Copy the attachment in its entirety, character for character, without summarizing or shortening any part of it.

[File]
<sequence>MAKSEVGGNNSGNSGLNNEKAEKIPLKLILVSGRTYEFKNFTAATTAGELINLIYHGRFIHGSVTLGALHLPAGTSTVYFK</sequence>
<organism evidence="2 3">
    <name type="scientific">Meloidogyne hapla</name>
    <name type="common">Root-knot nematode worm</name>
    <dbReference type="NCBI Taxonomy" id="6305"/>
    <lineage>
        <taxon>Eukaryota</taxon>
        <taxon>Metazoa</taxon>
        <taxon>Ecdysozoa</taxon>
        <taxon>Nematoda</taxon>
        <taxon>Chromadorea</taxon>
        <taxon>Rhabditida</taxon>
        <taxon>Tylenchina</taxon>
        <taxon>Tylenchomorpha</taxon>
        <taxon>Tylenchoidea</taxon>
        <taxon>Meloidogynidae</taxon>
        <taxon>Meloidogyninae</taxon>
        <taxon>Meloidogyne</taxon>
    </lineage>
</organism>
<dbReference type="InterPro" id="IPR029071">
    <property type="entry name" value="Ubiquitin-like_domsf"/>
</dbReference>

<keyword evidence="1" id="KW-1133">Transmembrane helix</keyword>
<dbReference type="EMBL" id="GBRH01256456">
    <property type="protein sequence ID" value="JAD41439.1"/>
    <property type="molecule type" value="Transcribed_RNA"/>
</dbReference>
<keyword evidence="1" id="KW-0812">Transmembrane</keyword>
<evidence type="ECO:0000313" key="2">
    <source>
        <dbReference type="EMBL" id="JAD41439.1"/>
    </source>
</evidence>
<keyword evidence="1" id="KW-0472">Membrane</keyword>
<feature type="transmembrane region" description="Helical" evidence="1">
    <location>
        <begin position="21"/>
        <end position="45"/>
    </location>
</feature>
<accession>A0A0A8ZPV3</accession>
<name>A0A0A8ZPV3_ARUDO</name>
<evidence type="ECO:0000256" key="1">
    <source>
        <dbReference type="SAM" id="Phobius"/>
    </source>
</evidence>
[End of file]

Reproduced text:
<sequence>MAKSEVGGNNSGNSGLNNEKAEKIPLKLILVSGRTYEFKNFTAATTAGELINLIYHGRFIHGSVTLGALHLPAGTSTVYFK</sequence>
<organism evidence="2 3">
    <name type="scientific">Meloidogyne hapla</name>
    <name type="common">Root-knot nematode worm</name>
    <dbReference type="NCBI Taxonomy" id="6305"/>
    <lineage>
        <taxon>Eukaryota</taxon>
        <taxon>Metazoa</taxon>
        <taxon>Ecdysozoa</taxon>
        <taxon>Nematoda</taxon>
        <taxon>Chromadorea</taxon>
        <taxon>Rhabditida</taxon>
        <taxon>Tylenchina</taxon>
        <taxon>Tylenchomorpha</taxon>
        <taxon>Tylenchoidea</taxon>
        <taxon>Meloidogynidae</taxon>
        <taxon>Meloidogyninae</taxon>
        <taxon>Meloidogyne</taxon>
    </lineage>
</organism>
<dbReference type="InterPro" id="IPR029071">
    <property type="entry name" value="Ubiquitin-like_domsf"/>
</dbReference>

<keyword evidence="1" id="KW-1133">Transmembrane helix</keyword>
<dbReference type="EMBL" id="GBRH01256456">
    <property type="protein sequence ID" value="JAD41439.1"/>
    <property type="molecule type" value="Transcribed_RNA"/>
</dbReference>
<keyword evidence="1" id="KW-0812">Transmembrane</keyword>
<evidence type="ECO:0000313" key="2">
    <source>
        <dbReference type="EMBL" id="JAD41439.1"/>
    </source>
</evidence>
<keyword evidence="1" id="KW-0472">Membrane</keyword>
<feature type="transmembrane region" description="Helical" evidence="1">
    <location>
        <begin position="21"/>
        <end position="45"/>
    </location>
</feature>
<accession>A0A0A8ZPV3</accession>
<name>A0A0A8ZPV3_ARUDO</name>
<evidence type="ECO:0000256" key="1">
    <source>
        <dbReference type="SAM" id="Phobius"/>
    </source>
</evidence>